254
        {{< /highlight >}}
255
256

4.  Once you have the environment set up, deactivate it:
Adam Caprez's avatar
Adam Caprez committed
257
    {{< highlight bash >}}source deactivate{{< /highlight >}}
258
259
260
261

5.  To make your conda environments accessible from the worker nodes,
    enter the following commands:

Adam Caprez's avatar
Adam Caprez committed
262
    {{< highlight bash >}}
263
264
265
    mkdir -p $WORK/.jupyter
    mv ~/.local/share/jupyter/kernels $WORK/.jupyter
    ln -s $WORK/.jupyter/kernels ~/.local/share/jupyter/kernels
Adam Caprez's avatar
Adam Caprez committed
266
    {{< /highlight >}}
267

Caughlin Bohn's avatar
Caughlin Bohn committed
268
	{{% notice note %}}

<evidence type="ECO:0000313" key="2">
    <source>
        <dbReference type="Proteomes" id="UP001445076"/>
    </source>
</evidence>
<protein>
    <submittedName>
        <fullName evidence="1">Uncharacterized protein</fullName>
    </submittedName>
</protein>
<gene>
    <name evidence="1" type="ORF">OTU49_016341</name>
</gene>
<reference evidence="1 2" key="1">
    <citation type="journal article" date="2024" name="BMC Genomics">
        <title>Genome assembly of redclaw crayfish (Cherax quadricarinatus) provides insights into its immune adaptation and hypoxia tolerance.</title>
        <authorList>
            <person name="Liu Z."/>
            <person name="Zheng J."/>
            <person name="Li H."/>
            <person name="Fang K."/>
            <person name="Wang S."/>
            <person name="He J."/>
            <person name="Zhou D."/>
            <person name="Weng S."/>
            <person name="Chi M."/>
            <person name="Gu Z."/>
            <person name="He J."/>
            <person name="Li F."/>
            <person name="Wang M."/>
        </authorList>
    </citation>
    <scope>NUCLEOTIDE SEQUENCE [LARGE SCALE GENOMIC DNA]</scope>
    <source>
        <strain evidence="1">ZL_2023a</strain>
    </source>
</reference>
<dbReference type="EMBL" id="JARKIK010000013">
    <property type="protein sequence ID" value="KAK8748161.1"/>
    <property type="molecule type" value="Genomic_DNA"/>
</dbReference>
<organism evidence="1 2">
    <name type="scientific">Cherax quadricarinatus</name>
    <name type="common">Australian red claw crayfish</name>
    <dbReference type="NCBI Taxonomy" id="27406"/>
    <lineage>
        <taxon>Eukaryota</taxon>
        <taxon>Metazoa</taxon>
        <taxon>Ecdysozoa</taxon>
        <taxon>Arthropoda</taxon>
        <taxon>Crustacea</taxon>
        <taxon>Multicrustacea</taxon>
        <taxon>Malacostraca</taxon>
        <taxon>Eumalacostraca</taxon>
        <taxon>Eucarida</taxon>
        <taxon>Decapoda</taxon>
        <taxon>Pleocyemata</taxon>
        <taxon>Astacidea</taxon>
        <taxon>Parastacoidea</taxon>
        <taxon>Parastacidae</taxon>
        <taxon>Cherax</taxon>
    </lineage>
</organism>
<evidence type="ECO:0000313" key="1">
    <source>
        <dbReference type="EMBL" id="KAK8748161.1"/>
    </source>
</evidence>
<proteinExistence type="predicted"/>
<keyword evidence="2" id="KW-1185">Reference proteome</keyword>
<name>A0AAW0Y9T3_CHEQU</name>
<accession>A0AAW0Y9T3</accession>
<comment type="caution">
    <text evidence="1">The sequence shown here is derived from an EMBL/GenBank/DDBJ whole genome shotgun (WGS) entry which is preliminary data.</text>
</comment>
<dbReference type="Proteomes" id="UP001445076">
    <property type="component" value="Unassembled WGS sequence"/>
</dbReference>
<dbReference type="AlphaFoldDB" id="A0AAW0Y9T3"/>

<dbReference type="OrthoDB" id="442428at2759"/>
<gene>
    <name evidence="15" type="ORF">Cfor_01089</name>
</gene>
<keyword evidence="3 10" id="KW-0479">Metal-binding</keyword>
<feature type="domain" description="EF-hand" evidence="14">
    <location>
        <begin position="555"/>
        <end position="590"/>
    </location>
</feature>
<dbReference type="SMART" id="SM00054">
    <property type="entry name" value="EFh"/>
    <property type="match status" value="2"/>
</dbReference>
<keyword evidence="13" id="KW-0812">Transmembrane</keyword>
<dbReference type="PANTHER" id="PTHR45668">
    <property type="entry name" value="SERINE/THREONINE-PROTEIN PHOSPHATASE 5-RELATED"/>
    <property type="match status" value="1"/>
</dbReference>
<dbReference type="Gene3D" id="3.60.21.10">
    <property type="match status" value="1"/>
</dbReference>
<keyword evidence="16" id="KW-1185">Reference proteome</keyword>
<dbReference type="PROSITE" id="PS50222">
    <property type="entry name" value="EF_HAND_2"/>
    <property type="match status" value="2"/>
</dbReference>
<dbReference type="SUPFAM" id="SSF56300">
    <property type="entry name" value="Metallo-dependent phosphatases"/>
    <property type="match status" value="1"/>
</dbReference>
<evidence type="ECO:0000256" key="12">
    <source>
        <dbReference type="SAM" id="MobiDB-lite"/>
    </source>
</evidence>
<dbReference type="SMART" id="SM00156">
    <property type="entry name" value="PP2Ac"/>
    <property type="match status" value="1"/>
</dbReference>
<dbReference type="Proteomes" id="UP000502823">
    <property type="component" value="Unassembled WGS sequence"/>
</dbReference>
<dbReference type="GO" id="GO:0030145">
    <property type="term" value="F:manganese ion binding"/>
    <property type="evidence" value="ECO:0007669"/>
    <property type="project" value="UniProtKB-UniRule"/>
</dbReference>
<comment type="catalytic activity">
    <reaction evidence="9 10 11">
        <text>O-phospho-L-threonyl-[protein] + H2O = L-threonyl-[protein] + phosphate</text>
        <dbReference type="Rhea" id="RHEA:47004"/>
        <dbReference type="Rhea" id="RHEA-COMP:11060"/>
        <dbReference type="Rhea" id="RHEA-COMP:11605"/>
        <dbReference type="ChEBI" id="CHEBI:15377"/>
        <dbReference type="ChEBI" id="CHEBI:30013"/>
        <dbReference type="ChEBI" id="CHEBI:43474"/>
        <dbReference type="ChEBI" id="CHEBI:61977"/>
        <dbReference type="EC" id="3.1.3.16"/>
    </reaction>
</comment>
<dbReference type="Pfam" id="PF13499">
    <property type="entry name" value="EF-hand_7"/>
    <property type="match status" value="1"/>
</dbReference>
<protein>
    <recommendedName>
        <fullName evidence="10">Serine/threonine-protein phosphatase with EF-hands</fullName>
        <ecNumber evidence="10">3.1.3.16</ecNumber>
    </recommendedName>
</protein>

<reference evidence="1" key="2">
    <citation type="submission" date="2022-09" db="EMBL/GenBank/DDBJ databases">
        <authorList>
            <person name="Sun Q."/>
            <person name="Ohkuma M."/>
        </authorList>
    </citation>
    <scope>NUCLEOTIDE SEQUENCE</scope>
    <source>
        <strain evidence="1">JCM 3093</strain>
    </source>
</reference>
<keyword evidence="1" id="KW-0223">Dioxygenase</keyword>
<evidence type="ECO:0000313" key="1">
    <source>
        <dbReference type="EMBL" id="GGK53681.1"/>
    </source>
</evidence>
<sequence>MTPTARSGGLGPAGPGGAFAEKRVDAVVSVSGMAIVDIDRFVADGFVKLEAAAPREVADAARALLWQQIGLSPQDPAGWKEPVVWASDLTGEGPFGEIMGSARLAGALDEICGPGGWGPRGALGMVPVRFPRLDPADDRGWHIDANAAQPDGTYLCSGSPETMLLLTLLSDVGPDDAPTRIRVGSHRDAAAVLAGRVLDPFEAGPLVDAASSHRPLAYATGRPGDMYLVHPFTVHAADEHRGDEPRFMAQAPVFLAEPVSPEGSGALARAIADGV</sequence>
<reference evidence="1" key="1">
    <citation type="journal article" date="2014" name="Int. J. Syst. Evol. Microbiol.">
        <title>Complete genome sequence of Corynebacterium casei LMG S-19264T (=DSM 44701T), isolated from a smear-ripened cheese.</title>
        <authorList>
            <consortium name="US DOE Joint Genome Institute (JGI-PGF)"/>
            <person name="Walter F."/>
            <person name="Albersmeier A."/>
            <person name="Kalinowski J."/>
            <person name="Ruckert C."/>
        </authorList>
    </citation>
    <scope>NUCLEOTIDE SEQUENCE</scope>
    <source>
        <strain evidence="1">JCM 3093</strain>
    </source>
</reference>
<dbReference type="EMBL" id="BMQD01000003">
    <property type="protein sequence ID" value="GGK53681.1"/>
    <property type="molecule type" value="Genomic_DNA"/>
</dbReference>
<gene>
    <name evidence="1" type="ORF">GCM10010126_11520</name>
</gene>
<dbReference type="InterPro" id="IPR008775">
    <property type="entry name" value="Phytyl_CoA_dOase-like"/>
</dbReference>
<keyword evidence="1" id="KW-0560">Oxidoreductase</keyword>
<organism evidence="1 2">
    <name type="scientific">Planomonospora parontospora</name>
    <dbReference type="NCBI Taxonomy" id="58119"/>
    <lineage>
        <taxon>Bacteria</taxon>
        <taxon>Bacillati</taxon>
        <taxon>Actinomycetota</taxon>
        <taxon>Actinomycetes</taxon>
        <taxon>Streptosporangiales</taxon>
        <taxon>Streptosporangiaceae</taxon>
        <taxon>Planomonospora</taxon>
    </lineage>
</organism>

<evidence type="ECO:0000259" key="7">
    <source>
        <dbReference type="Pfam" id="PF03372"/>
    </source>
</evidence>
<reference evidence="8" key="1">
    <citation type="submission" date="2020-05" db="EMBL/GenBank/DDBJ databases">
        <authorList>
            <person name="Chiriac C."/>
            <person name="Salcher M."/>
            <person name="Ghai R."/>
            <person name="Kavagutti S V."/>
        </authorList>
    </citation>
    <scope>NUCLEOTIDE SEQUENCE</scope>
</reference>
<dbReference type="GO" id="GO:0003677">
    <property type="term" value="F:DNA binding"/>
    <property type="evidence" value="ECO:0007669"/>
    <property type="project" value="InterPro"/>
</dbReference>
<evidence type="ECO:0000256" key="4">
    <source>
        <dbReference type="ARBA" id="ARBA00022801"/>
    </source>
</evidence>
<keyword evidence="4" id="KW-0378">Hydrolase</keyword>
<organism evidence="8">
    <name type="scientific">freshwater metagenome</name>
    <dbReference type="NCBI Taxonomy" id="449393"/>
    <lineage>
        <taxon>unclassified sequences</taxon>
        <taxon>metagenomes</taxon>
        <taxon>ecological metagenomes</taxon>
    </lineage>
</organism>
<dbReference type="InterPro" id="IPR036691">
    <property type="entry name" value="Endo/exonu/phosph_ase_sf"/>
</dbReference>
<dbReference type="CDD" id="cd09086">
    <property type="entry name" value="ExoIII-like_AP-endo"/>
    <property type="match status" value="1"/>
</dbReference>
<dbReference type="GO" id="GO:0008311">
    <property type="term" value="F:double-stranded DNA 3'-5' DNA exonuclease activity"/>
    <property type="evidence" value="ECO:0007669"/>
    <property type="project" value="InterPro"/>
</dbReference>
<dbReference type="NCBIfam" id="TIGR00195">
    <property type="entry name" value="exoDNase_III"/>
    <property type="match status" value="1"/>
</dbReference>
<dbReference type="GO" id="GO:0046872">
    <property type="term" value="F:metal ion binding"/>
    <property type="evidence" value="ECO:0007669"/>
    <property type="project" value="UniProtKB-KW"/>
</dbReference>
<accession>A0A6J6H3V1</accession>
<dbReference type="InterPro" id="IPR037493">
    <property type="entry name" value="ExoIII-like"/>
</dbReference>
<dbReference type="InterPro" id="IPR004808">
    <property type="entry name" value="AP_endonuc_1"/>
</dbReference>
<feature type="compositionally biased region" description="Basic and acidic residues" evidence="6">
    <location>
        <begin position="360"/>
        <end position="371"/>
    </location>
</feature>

Adam Caprez's avatar
Adam Caprez committed
269
270
271
272
**Note**: Step 5 only needs to be done once. Any future created
environments will automatically be accessible from SLURM notebooks
once this is done.
{{% /notice %}}
273

Adam Caprez's avatar
Adam Caprez committed
274
6.  Login to JupyterHub at https://crane.unl.edu
275
    and create a new notebook using the environment by selecting the
Adam Caprez's avatar
Adam Caprez committed
276
    correct entry in the `New` dropdown menu in the top right
277
    corner.  
Adam Caprez's avatar
Adam Caprez committed
278
    {{< figure src="/images/24151931.png" height="400" class="img-border">}}